So that’s my favorite question, what is yours? Do you have one that you like to ask that quickly helps you form a potential hypothesis as to the cause of the patient’s pain/dysfunction?


-Stacy Soaoppman, PT, DSc, COMT, FAAOMPT

Join Stacy for Manip Like A Girl course August 16 in Colorado Springs, CO (males welcome too!)

5 thoughts on “What’s Your Favorite Question For Patients?

  1. I would say that is a great question and that would definitely be high on my list due to the statistical utility of this question (Fritz 1998 shows that a patient reporting no pain with sitting had the highest specificity of .93 compared to a list of other data gained from the history. This resulted in a 6.6 +LR which is a quite large shift in statistical probability of having the condition.) Perhaps the question how long have you had these symptoms may be a helpful question as well. If they say 40 years and they are 70 years old, the liklihood of it being related to a stenotic or degenerative process is high. If they say it just happened yesterday, then you can infer that they are in the acute phase and thus their irritability level is high so we must proceed with caution so as to avoid a significant flare up. If they say one to two months and they don’t know why, our radar should be on high suspicion of a non-musculoskeletal cause.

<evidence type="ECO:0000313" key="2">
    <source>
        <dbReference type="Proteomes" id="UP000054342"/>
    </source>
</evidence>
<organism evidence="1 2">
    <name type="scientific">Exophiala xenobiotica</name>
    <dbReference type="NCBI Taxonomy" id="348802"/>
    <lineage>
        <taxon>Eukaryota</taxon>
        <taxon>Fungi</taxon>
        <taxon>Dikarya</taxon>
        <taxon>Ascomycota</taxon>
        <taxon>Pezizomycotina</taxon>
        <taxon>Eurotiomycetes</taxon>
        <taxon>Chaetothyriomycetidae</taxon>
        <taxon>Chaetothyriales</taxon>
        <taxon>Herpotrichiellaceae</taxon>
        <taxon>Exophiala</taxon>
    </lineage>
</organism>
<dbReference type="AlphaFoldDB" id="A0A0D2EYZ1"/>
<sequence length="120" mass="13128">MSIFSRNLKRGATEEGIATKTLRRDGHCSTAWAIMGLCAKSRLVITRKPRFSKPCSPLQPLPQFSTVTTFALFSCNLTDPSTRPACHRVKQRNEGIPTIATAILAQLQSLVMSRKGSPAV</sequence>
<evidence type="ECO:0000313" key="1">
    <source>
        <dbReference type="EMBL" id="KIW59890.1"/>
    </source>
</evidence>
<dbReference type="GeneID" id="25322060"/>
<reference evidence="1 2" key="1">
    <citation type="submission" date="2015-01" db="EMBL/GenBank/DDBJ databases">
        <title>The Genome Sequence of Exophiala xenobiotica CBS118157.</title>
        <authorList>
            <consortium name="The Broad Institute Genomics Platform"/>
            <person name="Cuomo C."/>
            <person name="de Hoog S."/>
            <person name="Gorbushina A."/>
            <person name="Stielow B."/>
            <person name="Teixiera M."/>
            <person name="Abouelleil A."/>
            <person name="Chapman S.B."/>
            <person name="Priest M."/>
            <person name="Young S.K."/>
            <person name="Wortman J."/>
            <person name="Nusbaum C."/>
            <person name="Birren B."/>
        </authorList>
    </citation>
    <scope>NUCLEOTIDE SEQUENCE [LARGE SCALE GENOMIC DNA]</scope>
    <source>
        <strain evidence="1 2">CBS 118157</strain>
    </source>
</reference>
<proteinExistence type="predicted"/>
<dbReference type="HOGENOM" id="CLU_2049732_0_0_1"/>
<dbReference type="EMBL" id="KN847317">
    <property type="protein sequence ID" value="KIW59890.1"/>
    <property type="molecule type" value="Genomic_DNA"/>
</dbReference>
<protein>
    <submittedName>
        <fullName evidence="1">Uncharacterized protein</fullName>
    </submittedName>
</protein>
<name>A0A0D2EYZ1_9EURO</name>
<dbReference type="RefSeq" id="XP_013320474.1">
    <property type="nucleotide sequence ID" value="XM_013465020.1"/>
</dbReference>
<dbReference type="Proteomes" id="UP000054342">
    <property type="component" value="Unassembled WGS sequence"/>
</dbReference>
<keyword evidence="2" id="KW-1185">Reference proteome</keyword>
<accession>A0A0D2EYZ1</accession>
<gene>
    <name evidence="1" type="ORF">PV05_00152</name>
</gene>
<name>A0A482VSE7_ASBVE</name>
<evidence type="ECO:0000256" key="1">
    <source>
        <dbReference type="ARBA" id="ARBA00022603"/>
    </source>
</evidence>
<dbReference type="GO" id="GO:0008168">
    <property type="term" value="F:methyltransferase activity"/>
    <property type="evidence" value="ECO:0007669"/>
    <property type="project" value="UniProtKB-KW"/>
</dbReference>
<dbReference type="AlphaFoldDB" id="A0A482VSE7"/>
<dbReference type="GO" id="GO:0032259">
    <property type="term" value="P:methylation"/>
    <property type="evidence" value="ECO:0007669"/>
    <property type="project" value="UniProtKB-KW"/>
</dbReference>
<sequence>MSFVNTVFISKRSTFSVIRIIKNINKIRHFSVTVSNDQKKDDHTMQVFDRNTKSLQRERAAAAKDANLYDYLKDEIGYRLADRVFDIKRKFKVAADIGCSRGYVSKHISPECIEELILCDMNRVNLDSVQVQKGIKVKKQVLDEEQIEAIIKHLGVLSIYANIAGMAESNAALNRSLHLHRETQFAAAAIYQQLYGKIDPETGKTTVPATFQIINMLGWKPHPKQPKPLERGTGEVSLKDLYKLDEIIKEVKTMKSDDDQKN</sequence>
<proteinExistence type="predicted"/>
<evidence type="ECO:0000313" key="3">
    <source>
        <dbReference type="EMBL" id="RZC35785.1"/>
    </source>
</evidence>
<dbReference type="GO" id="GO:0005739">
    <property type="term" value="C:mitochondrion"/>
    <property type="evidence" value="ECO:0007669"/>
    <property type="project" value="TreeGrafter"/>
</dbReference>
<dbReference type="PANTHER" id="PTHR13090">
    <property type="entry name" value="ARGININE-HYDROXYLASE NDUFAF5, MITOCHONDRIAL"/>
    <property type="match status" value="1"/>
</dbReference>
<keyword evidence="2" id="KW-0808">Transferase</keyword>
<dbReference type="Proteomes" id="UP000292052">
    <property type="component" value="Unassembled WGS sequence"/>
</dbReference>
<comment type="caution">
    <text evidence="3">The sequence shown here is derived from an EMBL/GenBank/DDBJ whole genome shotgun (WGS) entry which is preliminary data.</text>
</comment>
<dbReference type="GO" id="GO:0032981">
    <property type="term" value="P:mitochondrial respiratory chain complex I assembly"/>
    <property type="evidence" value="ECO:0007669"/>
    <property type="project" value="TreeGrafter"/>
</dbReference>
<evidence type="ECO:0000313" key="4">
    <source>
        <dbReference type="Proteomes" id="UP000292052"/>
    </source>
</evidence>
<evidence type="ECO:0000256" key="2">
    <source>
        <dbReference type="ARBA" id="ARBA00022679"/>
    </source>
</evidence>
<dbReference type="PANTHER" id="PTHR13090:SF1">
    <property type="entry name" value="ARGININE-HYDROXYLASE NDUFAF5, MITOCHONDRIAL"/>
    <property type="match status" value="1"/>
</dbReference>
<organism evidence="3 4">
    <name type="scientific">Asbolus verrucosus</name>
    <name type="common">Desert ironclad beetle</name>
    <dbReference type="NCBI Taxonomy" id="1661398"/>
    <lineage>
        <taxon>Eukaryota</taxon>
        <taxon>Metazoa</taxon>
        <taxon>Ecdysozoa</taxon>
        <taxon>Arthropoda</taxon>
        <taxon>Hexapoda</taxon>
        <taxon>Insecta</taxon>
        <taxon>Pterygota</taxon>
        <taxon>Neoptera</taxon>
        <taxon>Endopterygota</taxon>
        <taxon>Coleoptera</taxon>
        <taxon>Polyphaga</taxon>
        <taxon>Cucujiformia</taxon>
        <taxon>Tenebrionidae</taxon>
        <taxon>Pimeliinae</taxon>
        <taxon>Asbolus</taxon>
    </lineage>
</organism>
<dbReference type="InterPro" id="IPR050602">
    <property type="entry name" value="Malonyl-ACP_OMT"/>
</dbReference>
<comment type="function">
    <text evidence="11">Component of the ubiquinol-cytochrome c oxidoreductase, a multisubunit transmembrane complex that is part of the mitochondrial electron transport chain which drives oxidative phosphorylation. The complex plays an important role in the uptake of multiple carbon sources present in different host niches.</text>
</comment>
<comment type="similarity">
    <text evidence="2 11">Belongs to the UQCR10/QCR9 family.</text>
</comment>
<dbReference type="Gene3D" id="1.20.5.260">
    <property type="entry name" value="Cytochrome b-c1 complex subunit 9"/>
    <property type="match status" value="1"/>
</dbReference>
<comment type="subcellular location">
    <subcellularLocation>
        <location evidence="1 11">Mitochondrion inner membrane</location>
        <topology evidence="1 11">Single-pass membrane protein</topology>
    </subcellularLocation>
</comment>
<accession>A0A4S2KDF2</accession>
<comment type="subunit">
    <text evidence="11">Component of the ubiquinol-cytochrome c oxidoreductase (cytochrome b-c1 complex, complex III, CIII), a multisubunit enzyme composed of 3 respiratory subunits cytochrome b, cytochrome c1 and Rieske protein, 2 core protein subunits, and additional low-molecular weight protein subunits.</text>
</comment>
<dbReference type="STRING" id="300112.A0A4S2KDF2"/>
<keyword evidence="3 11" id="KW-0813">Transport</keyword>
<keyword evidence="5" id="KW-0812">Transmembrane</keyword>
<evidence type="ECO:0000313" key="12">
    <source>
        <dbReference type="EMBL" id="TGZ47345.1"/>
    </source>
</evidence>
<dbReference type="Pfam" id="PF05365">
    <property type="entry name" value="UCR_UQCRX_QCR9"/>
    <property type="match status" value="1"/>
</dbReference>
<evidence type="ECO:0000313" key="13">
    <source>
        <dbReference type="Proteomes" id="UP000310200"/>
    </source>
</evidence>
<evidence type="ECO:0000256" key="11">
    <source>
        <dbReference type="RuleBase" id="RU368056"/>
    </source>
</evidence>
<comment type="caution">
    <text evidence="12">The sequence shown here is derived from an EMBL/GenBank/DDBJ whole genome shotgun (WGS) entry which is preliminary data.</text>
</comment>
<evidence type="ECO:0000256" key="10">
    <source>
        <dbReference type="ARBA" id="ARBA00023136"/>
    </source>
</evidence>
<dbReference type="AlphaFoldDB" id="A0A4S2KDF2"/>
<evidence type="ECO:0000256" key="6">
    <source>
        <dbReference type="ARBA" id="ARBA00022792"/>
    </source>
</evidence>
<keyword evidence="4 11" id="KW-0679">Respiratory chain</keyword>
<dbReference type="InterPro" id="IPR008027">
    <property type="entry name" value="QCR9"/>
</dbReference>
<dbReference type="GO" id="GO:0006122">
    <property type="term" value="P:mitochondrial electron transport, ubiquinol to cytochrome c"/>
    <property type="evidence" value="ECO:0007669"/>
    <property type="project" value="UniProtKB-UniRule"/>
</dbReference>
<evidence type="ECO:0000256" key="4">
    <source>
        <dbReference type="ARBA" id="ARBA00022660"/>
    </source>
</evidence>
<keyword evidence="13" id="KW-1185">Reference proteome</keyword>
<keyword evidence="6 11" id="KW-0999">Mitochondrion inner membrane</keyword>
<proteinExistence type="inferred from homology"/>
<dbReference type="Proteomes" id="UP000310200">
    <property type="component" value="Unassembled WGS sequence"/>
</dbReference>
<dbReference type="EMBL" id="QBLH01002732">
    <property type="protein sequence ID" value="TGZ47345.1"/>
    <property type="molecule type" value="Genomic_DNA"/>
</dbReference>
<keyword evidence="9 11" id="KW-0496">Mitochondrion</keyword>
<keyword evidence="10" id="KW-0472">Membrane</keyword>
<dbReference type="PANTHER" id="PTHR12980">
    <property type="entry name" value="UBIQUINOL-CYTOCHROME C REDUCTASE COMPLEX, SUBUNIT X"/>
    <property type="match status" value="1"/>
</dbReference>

Another question that may be helpful is: what do you think is going on with your back? If they lead into the common misbeliefs that they had a disc bulge 20 years ago and now I have this permenantly weak and bad back.. Or yeah I injured my back 3 years ago and so it’s not probably arthritis back there.. It sheds some light on where they are at with their beliefs and we can integrate best practice for that subgroup by integrating a biopsychosocial approach to deal with these “thought viruses” and steering away from another pathoanatomical label that they will cling onto for the years to come. Perhaps explaining more about pain to ease their anxiety and help them gain control over their pain would be more indicated at that time in addition to evidenced based manual therapy and exercise


  2. Stacy & Steve,

    From a differential dx perspective, pattern recognition, and reasoning process, the “sitting, standing, walking” line of questioning is, IMO, an excellent route to take. It offers the clinician a route to assist the patient in his or her painful complaint quickly and effectively. And, should the patient respond positively to the treatment based on the answer to the question, the clinician AND patient now have rapport, trust, and buy-in.

    And from Steve’s post, and a question I use often, is,” What do you think is wrong?” This question opens the door to what the patient has been told by previous healthcare professionals, offers us a chance to gauge potential nocebo involvement, and dispel misinformation and misguided advice. One caveat to pain education is that I think we ought to be careful just how much we hang our hats on pain education and its effects on the patient in front of us. I’ve seen new grads and students miss important signs and symptoms because they’ve seen the issue at hand (pain) is persistent and as such, are quick to dispel much of the scan & biomechanial exam in favor of pain education; this is dangerous. and most patients are left just as frustrated with this explanation as they are with overly biomechanical talk.